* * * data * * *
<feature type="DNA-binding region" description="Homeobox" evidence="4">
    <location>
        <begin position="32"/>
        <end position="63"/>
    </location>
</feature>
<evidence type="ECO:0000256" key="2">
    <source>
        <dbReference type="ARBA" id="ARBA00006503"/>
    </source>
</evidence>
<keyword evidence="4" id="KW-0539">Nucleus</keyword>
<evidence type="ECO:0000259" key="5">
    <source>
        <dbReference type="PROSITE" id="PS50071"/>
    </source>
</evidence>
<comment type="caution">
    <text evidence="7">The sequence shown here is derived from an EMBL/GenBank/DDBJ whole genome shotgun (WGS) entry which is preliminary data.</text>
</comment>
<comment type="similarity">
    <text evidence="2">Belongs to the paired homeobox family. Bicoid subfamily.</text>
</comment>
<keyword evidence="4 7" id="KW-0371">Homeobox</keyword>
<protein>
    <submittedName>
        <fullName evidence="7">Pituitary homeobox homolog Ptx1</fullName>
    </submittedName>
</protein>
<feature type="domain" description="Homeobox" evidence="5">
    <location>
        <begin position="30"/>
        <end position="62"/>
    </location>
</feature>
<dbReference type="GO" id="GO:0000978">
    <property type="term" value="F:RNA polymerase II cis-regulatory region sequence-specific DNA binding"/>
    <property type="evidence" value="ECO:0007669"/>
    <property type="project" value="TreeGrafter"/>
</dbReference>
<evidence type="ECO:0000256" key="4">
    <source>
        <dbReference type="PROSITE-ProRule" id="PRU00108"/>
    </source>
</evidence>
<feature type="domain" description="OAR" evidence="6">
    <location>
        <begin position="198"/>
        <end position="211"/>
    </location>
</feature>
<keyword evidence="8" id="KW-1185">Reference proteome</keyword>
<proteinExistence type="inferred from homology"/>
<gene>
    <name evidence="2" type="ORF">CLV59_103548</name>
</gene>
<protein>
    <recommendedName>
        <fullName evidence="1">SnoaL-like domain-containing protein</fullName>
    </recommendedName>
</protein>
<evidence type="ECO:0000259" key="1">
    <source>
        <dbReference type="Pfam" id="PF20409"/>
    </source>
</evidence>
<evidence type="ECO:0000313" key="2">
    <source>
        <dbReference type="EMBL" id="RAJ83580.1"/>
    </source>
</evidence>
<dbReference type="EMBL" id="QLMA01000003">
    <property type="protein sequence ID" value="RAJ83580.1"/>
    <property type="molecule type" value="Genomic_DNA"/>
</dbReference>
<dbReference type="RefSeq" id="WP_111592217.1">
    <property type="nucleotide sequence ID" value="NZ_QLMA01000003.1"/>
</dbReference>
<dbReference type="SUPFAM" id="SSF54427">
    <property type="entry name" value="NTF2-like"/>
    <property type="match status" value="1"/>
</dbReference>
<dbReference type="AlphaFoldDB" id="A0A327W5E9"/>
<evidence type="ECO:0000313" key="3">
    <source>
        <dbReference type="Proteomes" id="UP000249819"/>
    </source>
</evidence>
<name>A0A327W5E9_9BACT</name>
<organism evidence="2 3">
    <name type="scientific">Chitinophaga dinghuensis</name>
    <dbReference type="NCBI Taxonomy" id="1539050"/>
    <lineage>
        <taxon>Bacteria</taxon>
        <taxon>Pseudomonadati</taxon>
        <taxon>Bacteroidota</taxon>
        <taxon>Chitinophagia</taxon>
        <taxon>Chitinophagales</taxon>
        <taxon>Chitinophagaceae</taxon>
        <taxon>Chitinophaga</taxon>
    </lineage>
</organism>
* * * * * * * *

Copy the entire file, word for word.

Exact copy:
<feature type="DNA-binding region" description="Homeobox" evidence="4">
    <location>
        <begin position="32"/>
        <end position="63"/>
    </location>
</feature>
<evidence type="ECO:0000256" key="2">
    <source>
        <dbReference type="ARBA" id="ARBA00006503"/>
    </source>
</evidence>
<keyword evidence="4" id="KW-0539">Nucleus</keyword>
<evidence type="ECO:0000259" key="5">
    <source>
        <dbReference type="PROSITE" id="PS50071"/>
    </source>
</evidence>
<comment type="caution">
    <text evidence="7">The sequence shown here is derived from an EMBL/GenBank/DDBJ whole genome shotgun (WGS) entry which is preliminary data.</text>
</comment>
<comment type="similarity">
    <text evidence="2">Belongs to the paired homeobox family. Bicoid subfamily.</text>
</comment>
<keyword evidence="4 7" id="KW-0371">Homeobox</keyword>
<protein>
    <submittedName>
        <fullName evidence="7">Pituitary homeobox homolog Ptx1</fullName>
    </submittedName>
</protein>
<feature type="domain" description="Homeobox" evidence="5">
    <location>
        <begin position="30"/>
        <end position="62"/>
    </location>
</feature>
<dbReference type="GO" id="GO:0000978">
    <property type="term" value="F:RNA polymerase II cis-regulatory region sequence-specific DNA binding"/>
    <property type="evidence" value="ECO:0007669"/>
    <property type="project" value="TreeGrafter"/>
</dbReference>
<evidence type="ECO:0000256" key="4">
    <source>
        <dbReference type="PROSITE-ProRule" id="PRU00108"/>
    </source>
</evidence>
<feature type="domain" description="OAR" evidence="6">
    <location>
        <begin position="198"/>
        <end position="211"/>
    </location>
</feature>
<keyword evidence="8" id="KW-1185">Reference proteome</keyword>
<proteinExistence type="inferred from homology"/>
<gene>
    <name evidence="2" type="ORF">CLV59_103548</name>
</gene>
<protein>
    <recommendedName>
        <fullName evidence="1">SnoaL-like domain-containing protein</fullName>
    </recommendedName>
</protein>
<evidence type="ECO:0000259" key="1">
    <source>
        <dbReference type="Pfam" id="PF20409"/>
    </source>
</evidence>
<evidence type="ECO:0000313" key="2">
    <source>
        <dbReference type="EMBL" id="RAJ83580.1"/>
    </source>
</evidence>
<dbReference type="EMBL" id="QLMA01000003">
    <property type="protein sequence ID" value="RAJ83580.1"/>
    <property type="molecule type" value="Genomic_DNA"/>
</dbReference>
<dbReference type="RefSeq" id="WP_111592217.1">
    <property type="nucleotide sequence ID" value="NZ_QLMA01000003.1"/>
</dbReference>
<dbReference type="SUPFAM" id="SSF54427">
    <property type="entry name" value="NTF2-like"/>
    <property type="match status" value="1"/>
</dbReference>
<dbReference type="AlphaFoldDB" id="A0A327W5E9"/>
<evidence type="ECO:0000313" key="3">
    <source>
        <dbReference type="Proteomes" id="UP000249819"/>
    </source>
</evidence>
<name>A0A327W5E9_9BACT</name>
<organism evidence="2 3">
    <name type="scientific">Chitinophaga dinghuensis</name>
    <dbReference type="NCBI Taxonomy" id="1539050"/>
    <lineage>
        <taxon>Bacteria</taxon>
        <taxon>Pseudomonadati</taxon>
        <taxon>Bacteroidota</taxon>
        <taxon>Chitinophagia</taxon>
        <taxon>Chitinophagales</taxon>
        <taxon>Chitinophagaceae</taxon>
        <taxon>Chitinophaga</taxon>
    </lineage>
</organism>